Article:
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Sacrificed on the Altar of “Market Size”

The extent to which the large R & D-based pharmaceutical firms have developed, or are developing, capabilities to use biomarkers in drug development is somewhat of a mystery. Why? Most likely, they fear that if they predict which specific patients will benefit from a new drug, it will reduce the size of its potential market. After all, as explained above, when a drug is approved for use in all patients—rather than just the few who are predicted to benefit—the drug maker earns revenue even from patients that the medicine doesn’t help.

One startup in the Boston-area cluster of biopharmaceutical firms attracted investors to its business model of partnering with big pharmaceutical firms to search for genomic biomarkers that were specific to drugs in development, particularly targeting common chronic diseases. But there was little interest in such partnerships among pharmaceutical firms. The insurance carriers, though, saw the financial advantage if expensive drugs were given only to those patients with a high likelihood of benefiting. Those carriers pay for medicines.

In 2005, the FDA issued what it calls a “guidance” on the use of genomic data and biomarkers in drug development, aimed at encouraging firms to engage in such work at least on an exploratory basis.19 The FDA’s initiative offers pharmaceutical firms that collect data on genomic biomarkers a “safe harbor” to submit confidentially what its researchers use “internally,” so the FDA can use this information to gain a better understanding of the potential for improving the effectiveness and efficiency of drug development. The FDA promises these pharmaceutical firms that the data won’t be used to limit approval for a new medicine only for use in patients who can be identified from biomarkers. However, the drug firms, securely tied to their blockbuster mentality, remain unconvinced.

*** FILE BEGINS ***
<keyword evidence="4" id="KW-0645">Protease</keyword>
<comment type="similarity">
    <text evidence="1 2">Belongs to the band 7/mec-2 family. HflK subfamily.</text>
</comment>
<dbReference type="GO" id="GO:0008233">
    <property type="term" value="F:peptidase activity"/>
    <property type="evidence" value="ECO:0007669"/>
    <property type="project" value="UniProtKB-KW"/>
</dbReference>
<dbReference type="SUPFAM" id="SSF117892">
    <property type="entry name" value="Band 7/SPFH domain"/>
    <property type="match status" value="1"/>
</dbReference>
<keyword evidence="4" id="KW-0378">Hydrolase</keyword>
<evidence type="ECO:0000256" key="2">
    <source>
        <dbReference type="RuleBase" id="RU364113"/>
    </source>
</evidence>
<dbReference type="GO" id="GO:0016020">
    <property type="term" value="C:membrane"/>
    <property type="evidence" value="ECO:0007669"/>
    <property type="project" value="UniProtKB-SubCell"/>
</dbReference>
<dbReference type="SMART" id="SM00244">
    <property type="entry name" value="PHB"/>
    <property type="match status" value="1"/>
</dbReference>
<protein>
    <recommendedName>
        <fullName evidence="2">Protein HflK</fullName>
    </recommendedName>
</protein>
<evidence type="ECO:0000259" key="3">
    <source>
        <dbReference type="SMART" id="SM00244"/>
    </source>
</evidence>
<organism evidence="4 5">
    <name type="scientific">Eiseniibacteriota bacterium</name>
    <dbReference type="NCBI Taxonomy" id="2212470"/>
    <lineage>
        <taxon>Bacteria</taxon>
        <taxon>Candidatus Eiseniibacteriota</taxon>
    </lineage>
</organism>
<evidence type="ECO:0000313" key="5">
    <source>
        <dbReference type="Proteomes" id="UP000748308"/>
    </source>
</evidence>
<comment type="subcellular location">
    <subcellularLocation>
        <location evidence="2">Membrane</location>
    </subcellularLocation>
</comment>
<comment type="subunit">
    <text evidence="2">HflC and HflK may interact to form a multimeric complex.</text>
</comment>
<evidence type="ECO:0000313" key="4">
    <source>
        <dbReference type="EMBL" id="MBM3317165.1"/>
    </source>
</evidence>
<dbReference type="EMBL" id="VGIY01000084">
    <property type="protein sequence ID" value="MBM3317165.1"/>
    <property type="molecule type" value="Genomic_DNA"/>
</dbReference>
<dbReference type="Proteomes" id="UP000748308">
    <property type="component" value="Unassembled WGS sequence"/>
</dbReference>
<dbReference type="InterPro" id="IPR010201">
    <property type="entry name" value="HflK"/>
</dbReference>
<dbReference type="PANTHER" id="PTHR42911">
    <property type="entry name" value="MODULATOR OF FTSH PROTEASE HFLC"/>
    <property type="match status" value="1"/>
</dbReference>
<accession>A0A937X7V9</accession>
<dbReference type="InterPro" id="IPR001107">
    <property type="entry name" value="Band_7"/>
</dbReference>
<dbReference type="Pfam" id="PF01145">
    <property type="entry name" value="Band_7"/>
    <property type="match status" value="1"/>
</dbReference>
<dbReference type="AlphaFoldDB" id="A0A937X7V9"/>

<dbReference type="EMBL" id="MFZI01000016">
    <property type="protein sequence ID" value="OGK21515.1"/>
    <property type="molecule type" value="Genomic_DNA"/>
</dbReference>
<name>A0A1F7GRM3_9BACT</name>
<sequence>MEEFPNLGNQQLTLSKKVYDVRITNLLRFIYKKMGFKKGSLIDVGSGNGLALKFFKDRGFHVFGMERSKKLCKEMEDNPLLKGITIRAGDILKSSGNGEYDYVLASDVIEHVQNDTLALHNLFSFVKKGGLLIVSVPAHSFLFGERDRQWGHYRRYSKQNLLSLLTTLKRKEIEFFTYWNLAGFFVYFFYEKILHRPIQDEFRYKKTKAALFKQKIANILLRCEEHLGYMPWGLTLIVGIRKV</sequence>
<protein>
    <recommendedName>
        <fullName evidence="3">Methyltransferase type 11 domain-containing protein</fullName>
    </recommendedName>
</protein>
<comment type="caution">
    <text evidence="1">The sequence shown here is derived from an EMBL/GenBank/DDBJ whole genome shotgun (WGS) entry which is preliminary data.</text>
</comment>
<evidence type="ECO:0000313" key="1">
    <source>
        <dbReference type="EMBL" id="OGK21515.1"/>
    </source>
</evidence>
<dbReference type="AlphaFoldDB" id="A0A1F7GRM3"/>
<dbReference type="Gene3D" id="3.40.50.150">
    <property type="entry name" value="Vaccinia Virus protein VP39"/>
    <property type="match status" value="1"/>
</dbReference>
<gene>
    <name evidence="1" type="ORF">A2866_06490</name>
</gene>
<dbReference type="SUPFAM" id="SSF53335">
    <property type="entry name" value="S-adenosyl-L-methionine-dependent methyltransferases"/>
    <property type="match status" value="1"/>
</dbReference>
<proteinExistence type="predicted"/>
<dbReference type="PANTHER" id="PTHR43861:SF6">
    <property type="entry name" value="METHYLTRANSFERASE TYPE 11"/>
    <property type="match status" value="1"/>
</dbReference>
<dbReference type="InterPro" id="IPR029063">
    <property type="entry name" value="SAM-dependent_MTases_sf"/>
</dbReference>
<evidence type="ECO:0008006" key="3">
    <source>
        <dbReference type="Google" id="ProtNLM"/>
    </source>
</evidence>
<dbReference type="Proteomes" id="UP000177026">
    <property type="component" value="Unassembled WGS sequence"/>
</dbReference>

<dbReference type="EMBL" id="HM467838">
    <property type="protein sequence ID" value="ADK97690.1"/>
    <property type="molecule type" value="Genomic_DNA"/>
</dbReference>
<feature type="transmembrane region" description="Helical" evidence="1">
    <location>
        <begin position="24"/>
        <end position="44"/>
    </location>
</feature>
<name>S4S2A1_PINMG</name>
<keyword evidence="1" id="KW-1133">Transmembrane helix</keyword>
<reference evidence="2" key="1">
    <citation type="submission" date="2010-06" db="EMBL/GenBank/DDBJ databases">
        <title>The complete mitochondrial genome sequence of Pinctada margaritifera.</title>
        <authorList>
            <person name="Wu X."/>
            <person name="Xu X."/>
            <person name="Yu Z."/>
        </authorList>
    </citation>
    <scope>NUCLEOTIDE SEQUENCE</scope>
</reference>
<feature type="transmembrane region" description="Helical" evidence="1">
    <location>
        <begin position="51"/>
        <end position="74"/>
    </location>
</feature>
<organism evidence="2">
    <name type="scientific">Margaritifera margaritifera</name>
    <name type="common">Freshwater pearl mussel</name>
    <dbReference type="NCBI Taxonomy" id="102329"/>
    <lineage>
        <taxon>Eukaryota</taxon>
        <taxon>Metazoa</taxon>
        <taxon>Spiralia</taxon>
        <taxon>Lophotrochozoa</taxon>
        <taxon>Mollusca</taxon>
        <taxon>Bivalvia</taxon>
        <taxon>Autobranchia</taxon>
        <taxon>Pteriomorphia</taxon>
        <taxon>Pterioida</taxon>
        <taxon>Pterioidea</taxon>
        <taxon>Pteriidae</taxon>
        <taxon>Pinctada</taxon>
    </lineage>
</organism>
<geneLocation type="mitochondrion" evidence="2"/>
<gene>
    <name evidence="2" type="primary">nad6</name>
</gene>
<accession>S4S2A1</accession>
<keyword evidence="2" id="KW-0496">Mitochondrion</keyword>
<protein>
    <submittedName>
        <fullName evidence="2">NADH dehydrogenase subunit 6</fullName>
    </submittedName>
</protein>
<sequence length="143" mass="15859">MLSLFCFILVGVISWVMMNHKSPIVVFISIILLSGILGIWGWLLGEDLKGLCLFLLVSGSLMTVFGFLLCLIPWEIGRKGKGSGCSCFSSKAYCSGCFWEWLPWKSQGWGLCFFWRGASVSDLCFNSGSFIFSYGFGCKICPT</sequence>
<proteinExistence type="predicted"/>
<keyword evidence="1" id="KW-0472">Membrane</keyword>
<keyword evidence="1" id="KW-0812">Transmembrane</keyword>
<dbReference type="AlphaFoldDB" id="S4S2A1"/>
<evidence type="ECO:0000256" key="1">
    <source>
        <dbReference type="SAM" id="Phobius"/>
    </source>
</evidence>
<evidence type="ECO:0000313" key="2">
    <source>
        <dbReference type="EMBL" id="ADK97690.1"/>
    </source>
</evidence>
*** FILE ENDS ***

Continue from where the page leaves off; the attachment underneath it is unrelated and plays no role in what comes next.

Not long ago, Pfizer was forced to suspend its clinical trials for a new cholesterol-lowering drug because the researchers were finding high levels of toxicity. It was a tremendous disappointment for the company, which had hoped to combine the new drug with its blockbuster, Lipitor, and thus extend the patent life—and also the blockbuster status—of its cash cow. If biomarkers were part of the picture, might things have turned out differently? No one can say for sure. But it’s reasonable to assume that if Pfizer had opted for a strategy to identify a biomarker for the percentage of patients who wouldn’t have the toxicity found in the large trial population, then the outcome would probably have been a viable drug. Yes, it would have a much smaller market. No, it would not rake in the cash like a blockbuster. But patients would benefit. Now, there is no new drug. (More on this story in Chapter 7, “How to Lower Drug Prices.”)